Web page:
Santa Rosa, New
Santa Rosa, the
county seat of Guadalupe County, New Mexico is located on the old Pecos River;
old US 84 & 54 and 66 (new I 40), and a railroad Division Point with shop
facilities in 1901. It was first settled in 1865 and named Santa
Rosa about 1890 for a chapel built by Don Celso Baca in honor of his mother. Santa
Rosa has had a post office since 1873.
The first settlement in the area where Santa Rosa
is now (1997) was called Agua Negra
Chiquita (little black water)a small stream near Santa
Rosa. Don Celso Baca came
from Mexico and
became lord of the region under the old custom of range domain. Post office 1868 to 1869.
Don Celso Baca, the founder of the town of Santa
Rosa. and his family were the
earliest settlers located at the Santa Rosa
location. When the railroad built through Santa Rosa
many of the railroad workers lived in tents or wooden houses with no paint.
Olive Smith Wiley reports that Don Celso Baca's house
was made of adobe bricks with a flat roof covered with tin. The walls were 16
inches thick and plastered white on the outside. A water system consisted of
troughs to catch rain from the roof and then pipe the rain into a cistern. Just
outside the corner of the house was an oven which was used for baking bread.
Don Celso Baca was a gracious host and his
comfortable beds were welcomed by many travelers. Some other early settlers
were Don Lorenzo Labadie, Don Benjamin Baca, Don Crescenciano
Baca, and Don Placido Baca.
The Rock Island track had been
completed as far as Santa Rosa. The
bridge crossing the Pecos River
was nearing completion. The first train from Chicago
had arrived on December 25, 1901. In March of 1902, shortly after the Rock
Island had completed the work on their bridge and
right of way, the trains began coming up from El Paso.
Before long regular freight, passenger and mail service was established between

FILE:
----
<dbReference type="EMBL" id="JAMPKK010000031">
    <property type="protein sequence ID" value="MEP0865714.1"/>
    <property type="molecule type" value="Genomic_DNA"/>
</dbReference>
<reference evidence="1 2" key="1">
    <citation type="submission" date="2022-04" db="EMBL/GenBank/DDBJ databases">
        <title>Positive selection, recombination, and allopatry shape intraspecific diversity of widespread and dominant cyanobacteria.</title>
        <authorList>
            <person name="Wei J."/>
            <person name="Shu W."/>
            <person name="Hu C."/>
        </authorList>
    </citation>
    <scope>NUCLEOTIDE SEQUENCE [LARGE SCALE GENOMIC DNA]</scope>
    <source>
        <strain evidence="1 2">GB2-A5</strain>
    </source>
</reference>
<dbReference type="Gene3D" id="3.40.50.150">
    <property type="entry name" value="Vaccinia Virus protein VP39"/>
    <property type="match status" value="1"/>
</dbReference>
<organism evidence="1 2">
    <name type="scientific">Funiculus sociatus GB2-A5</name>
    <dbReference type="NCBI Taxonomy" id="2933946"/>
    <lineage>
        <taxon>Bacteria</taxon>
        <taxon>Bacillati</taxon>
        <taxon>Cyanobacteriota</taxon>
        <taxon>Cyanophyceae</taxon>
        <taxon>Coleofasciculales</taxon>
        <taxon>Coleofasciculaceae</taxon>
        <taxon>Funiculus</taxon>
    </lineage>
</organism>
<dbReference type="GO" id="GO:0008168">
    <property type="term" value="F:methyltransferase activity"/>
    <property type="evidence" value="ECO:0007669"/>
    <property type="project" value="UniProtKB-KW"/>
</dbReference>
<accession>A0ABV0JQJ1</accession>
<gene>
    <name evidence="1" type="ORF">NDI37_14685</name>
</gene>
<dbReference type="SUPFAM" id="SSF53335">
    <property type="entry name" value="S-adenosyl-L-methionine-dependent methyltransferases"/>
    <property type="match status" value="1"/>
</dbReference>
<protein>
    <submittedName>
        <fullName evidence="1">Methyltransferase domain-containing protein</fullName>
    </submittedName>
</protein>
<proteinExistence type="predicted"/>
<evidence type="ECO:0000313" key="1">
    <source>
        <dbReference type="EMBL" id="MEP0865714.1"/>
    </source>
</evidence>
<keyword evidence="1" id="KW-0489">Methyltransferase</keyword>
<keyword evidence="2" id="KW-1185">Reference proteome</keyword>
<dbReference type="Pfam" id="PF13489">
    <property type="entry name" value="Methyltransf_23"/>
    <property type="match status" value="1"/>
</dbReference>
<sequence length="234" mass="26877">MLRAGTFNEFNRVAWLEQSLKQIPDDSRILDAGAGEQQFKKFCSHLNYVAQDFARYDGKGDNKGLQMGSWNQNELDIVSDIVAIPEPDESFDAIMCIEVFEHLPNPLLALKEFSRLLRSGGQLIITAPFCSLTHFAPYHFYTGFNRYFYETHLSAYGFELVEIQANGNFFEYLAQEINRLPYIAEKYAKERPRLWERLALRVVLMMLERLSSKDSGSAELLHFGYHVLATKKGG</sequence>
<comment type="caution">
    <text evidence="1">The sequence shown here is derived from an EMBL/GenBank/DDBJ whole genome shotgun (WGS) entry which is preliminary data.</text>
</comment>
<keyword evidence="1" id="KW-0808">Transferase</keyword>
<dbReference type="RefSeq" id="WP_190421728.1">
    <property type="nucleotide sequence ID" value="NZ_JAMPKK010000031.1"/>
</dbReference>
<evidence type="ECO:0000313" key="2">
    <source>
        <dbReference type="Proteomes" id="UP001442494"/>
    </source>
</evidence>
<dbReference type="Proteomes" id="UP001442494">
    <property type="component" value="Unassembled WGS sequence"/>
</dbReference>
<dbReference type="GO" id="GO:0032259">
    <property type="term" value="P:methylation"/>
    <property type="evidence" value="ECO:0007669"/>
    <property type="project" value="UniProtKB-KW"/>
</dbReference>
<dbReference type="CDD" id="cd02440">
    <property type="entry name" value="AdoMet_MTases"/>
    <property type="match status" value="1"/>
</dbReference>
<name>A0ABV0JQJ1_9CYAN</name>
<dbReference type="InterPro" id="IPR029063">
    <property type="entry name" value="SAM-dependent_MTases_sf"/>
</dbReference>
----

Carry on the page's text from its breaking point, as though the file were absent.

Chicago and Los
Santa Rosa had the usual number of bars, and other
entertainment for the railroad workers. It was a western railroad construction
town. After completion of the railroad and the first trains came into Santa
Rosa the people that followed the construction crews loaded up and moved on to
another railroad construction project.
There was no plumbing in town. Each establishment had an
out-house usually out back. Santa Rosa
had springs and lakes and water everywhere; however it was gypsum and was not
fit for human consumption. Also it was not good for washing clothes as soap
curdled up in it. It was necessary to get good water
from other sources. There were two wells and one spring about six miles east of
town. A water man would haul water into town and put it in water barrels for
fifty cents a barrel.
Mr. Cooper was the publisher and owner of a new weekly newspaper in
English. Don Celso Baca's son, Don Placido Baca, published a spanish weekly called "La Voz
Publica". The Santa Rosa
townsite agent was a C. H. Sterns. Mrs. Stearns
offered to teach a private school in her own home until a regular school could
A SANTA ROSA STORY, by Olive Smith Wiley, 1973.
A MARK OF TIME, A History of New Mexico,
compiled and written by Mary Grooms Clark1983.
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